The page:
The specialist mining market has trenched. “The most significant change in underwriting philosophy in this market has come from (American International Group Inc.) While in the past their strategy has been characterized by writing a significant - or even 100% - share of a given portion of the program, we have now seen AIG cutting back heavily on such participations. Where this has not been anticipated by buyers and their brokers, it has led to some serious placement challenges, with brokers often having to supplement lost capacity with underwriting support from insurers at very different terms than had been negotiated the previous year,” according to the report.
An AIG spokesman could not be immediately reached for comment.
The global political situation revolving around climate change, its impact and the reasons for it and catastrophic incidents in the mining industry are directly affecting the mining insurance market, Günter Becker, head of mining at Munich Re, said in the WTW report.
“Bluntly said: no investment in coal – no insurance for coal risks and vice versa,” he said. “And the fact that we insurers and reinsurers are covering both sides, the risk taking and investment side, makes us an obvious ‘target’.”
Public perception of the mining industry is that environmental, social and governance issues have not been high on its agenda, Mr. Becker said.
“However, the mining industry needs to overcome the perceptions … and I am confident they will do so,” he said. “This will allow us underwriters to concentrate on what we know best - providing sustainable insurance cover for a sustainable industry.”
While the mining liability market was already showing signs of hardening, the Brumadinho dam collapse in January “marked a notable change in underwriting appetite for the mining sector,” Matt Clissitt, director at Willis Towers Watson Natural Resources London, said in the report. The dam rupture killed nearly 250 people and has sparked an effort to establish global rules for building and inspecting such facilities.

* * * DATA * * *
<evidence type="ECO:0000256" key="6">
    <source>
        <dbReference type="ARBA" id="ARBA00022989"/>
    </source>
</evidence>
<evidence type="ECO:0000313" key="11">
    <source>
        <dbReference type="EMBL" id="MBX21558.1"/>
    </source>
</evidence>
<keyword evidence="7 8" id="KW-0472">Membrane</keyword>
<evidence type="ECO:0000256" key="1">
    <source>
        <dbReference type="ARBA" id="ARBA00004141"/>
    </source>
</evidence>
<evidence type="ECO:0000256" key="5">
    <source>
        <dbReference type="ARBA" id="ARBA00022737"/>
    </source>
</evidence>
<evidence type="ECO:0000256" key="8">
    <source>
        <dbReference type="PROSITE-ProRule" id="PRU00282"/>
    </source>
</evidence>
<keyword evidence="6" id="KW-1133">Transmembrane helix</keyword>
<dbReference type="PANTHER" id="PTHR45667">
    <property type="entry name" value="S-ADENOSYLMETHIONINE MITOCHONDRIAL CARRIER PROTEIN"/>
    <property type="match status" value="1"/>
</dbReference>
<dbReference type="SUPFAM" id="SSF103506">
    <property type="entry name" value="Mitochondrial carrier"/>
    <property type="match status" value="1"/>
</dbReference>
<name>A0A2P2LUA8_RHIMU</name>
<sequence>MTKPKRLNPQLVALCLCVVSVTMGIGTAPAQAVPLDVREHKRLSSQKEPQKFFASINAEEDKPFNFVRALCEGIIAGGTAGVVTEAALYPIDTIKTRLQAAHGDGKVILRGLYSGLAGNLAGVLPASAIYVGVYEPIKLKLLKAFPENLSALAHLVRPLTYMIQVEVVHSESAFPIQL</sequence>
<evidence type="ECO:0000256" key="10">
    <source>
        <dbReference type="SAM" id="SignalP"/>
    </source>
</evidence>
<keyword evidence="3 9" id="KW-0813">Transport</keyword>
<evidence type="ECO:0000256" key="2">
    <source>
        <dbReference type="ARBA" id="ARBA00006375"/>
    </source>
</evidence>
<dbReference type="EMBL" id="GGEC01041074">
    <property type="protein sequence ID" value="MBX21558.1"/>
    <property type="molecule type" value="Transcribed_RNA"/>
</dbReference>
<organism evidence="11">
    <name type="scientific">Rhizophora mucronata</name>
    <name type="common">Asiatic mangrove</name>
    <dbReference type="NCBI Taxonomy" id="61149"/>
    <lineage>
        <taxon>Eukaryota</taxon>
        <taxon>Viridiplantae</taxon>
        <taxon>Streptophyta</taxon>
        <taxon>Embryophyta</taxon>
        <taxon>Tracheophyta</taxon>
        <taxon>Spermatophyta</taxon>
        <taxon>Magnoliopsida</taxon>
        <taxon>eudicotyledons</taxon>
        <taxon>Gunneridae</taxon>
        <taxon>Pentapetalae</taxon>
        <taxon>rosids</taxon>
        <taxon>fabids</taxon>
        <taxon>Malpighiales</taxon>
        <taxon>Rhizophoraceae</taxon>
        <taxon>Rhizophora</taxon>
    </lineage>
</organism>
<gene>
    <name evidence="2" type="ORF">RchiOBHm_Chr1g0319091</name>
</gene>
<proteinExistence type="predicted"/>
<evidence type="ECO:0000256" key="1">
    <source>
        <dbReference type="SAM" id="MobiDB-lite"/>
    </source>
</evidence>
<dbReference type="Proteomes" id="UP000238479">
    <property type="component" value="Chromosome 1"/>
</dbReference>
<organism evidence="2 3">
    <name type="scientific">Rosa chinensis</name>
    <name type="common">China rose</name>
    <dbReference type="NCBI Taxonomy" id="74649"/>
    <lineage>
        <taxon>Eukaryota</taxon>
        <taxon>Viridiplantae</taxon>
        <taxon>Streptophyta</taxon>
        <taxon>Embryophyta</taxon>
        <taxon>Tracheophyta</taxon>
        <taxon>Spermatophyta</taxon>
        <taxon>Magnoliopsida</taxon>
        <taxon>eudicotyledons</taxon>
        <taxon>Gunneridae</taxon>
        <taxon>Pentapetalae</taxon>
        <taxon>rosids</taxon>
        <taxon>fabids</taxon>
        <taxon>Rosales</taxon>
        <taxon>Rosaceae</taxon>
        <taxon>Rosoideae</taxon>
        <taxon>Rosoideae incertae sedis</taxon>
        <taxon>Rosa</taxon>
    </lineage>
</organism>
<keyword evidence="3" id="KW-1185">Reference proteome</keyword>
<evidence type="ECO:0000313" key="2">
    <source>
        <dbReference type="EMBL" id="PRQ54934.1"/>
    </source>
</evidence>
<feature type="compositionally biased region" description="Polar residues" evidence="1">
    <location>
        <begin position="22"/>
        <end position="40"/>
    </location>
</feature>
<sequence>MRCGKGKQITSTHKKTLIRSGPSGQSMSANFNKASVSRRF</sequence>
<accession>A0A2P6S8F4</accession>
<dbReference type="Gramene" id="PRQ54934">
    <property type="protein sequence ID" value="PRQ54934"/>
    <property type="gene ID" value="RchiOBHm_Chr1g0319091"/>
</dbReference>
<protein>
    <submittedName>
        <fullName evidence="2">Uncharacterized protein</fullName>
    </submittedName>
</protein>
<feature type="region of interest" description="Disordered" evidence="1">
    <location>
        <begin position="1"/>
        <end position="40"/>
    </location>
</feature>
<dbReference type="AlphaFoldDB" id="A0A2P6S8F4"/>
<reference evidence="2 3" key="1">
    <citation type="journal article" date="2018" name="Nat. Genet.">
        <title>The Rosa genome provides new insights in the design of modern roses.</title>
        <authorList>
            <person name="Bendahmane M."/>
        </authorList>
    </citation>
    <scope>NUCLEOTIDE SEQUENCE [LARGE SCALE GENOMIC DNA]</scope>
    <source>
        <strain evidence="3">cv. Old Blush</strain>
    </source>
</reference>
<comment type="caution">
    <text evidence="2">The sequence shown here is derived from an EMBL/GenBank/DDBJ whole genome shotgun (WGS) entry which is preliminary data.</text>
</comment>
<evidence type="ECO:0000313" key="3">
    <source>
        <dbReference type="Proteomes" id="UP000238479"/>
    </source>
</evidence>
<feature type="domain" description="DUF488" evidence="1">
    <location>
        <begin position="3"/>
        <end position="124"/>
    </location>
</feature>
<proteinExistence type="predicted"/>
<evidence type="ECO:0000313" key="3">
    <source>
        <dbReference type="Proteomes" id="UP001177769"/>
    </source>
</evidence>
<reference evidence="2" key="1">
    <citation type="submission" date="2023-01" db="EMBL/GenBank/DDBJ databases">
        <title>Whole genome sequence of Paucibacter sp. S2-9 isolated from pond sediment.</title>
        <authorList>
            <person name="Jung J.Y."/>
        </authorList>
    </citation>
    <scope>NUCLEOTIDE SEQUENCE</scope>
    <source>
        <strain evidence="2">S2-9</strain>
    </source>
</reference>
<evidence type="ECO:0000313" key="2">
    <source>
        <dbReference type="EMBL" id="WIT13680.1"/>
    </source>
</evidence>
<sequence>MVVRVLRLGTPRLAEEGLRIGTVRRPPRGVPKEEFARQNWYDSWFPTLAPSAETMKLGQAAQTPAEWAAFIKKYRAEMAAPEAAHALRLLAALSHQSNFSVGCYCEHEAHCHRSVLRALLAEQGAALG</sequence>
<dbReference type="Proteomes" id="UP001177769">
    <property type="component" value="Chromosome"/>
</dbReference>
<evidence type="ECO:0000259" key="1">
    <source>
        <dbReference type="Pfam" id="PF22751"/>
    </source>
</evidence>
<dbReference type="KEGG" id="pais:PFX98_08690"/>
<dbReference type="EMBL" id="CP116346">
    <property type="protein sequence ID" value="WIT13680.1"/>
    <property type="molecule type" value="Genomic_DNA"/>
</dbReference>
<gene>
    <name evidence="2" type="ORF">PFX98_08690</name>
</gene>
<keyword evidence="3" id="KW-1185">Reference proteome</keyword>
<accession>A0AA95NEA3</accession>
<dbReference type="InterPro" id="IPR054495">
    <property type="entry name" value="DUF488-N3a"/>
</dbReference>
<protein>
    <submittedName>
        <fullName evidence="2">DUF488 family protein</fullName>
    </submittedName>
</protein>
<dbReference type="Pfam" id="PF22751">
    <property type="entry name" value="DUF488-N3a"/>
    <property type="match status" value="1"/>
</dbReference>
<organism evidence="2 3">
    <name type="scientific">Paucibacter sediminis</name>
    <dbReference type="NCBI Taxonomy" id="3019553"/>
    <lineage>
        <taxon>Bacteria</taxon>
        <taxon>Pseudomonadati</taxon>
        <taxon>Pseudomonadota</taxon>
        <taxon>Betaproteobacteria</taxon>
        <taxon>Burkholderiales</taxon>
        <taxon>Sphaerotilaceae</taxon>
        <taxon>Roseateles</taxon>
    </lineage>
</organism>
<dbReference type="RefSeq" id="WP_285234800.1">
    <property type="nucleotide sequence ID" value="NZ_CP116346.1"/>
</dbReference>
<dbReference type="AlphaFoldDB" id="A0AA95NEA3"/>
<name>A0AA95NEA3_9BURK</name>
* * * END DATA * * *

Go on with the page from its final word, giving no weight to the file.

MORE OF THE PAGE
“The overriding result has been a polarization of the market, as insurers have either looked to reinforce their position as risk transfer providers for mining clients or pulled out of writing mining risks altogether,” he said.
A number of insurers, particularly those with modest mining portfolios, have stopped writing mining accounts completely and many are significantly cutting back on line size, while those insurers continuing to write mining business do so with “rigorous” information requirements and “are happy to walk away from risks where the information provided is deemed to be insufficient or unsatisfactory” and average rate increases are “significantly greater for mining risks than in other sectors,” he said.
Australia-based iron ore miner Mount Gibson Iron Ltd. said that it would receive insurance payout of more than $64 million Australia ($48.5 million) for damage sustained in the collapse of an open pit seawall in 2014, The West Australian reported. The collapse and resulting flooding damaged the company’s Koolan Island mine off Western Australia. The payout brings its combined insurance payout for property damage and business interruption from the pit collapse to AUD 150 million.